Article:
Connect with us

Nation

Supreme Court orders CA to lift limits on in-home religious gatherings

Published

on

Screen Shot 2021 03 10 at 12.42.49 PM scaled

The Supreme Court decided late on Friday to lift orders by Gov. Gavin Newsom preventing in-home religious gatherings, overturning a decision made by the Ninth Circuit.

This makes the fifth time the Supreme Court has rejected the Ninth Circuit’s decisions on California’s COVID-19 restrictions, as reported by Fox News.

The decision said there must be proof that religious activities lead to more of a spread of the virus than secular activities such as grocery shopping or visiting an entertainment venue.

“Otherwise, precautions that suffice for other activities suffice for religious exercise too,” the majority opinion said.

The state of California “treats some comparable secular activities more favorably than at-home religious exercise, permitting hair salons, retail stores, personal care services, movie theaters, private suites at sporting events and concerts and indoor dining at restaurants to bring together more than three households at a time,” the decision said.

https://twitter.com/alexsalvinews/status/1380734506211115008?s=20

The opinion added that orders cannot “assume the worst when people go to worship but assume the best when people go to work.”

The highest court has heard numerous similar cases on religious gatherings and COVID-19.

A federal judge had previously ruled against Newsom’s order, which the Ninth Circuit held up.

“The state reasonably concluded that when people gather in social settings, their interactions are likely to be longer than they would be in a commercial setting,”  the Ninth Circuit said, “that participants in a social gathering are more likely to be involved in prolonged conversations; that private houses are typically smaller and less ventilated than commercial establishments; and that social distancing and mask-wearing are less likely in private settings and enforcement is more difficult.”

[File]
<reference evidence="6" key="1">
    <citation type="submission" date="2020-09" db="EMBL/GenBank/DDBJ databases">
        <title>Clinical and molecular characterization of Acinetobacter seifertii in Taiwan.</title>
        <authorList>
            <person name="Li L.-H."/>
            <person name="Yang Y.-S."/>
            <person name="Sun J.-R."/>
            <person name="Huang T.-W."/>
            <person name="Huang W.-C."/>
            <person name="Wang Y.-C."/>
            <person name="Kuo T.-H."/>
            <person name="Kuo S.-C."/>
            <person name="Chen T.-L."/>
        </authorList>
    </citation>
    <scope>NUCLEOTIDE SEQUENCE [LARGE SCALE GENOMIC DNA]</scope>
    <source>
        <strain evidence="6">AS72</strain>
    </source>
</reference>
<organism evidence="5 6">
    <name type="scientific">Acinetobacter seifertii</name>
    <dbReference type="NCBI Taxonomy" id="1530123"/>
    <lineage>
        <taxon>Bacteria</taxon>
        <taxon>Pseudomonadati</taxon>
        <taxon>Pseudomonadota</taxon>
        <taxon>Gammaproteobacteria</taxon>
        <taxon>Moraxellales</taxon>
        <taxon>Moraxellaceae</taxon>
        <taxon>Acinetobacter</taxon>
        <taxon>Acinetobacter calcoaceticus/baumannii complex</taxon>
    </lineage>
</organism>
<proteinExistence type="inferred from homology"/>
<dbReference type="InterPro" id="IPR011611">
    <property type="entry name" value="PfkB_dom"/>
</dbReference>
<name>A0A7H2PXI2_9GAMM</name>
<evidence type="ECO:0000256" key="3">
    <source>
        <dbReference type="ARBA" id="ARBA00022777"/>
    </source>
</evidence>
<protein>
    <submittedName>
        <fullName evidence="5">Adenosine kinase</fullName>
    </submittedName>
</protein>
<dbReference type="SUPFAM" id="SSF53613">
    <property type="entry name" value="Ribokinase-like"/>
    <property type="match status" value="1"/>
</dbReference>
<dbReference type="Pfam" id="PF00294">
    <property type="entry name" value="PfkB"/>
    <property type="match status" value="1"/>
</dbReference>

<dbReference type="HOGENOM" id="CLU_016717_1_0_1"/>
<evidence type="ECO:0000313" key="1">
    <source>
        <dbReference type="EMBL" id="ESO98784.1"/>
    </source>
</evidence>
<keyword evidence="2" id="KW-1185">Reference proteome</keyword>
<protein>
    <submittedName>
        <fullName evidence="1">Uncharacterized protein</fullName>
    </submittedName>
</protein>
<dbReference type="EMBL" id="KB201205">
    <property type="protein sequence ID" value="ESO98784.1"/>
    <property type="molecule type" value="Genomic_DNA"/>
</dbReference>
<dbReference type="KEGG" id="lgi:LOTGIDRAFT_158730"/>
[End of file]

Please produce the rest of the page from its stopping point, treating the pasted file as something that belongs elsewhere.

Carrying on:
Read the full story here.

You may like

Continue Reading

Media

WSJ: Corporate Dirty Pool in Washington’s Senate Race

Published

on

GettyImages 1241869045 scaled

The Wall Street Journal’s,  Kimberly A. Strassel wrote a piece identifying how the Democrats are so worried about Washington Senator Patty Murray’s re-election “that Seattle’s corporate heavyweights are playing dirty pool on her behalf.”

Murray, a leftwing progressive, has faced little competition while in office; until now. Tiffany Smiley, a Republican nurse and entrepreneur “is pummeling Ms. Murray from every direction and laying out her own detailed reform agenda” adds the WSJ.

A RealClearPolitics average has Ms. Murray winning by 8 points. Another poll has Smiley within 2 points. Regardless, It’s close enough that “Majority Leader Chuck Schumer recently transferred $500,000 of his own campaign cash to Ms. Murray’s campaign.”

Money from Schumer isn’t the only liberal panic dough. “Starbucks, the Seattle Times and the Seattle Seahawks—are actively attempting to sabotage the Smiley campaign, albeit in a distinctly underhanded fashion” writes the WSJ. “Their targets are two effective Smiley campaign ads.”

At the center of the fight are two of Smiley’s ads: “Game Day” and “Cup of Coffee.”

Strassel reports:

In “Game Day” the Republican is in a kitchen preparing to watch a football game, hitting Ms. Murray and Democrats for the spiraling cost of food. In “Cup of Coffee,” she stands in front of a derelict building. Barely visible at the top, and seen backward, is the store’s faded Starbucks sign. Ms. Smiley hits Ms. Murray for rising crime, while the ad flashes two Seattle Times headlines, one of which reads: “Starbucks to Close 5 Seattle Stores Over Safety Concerns.”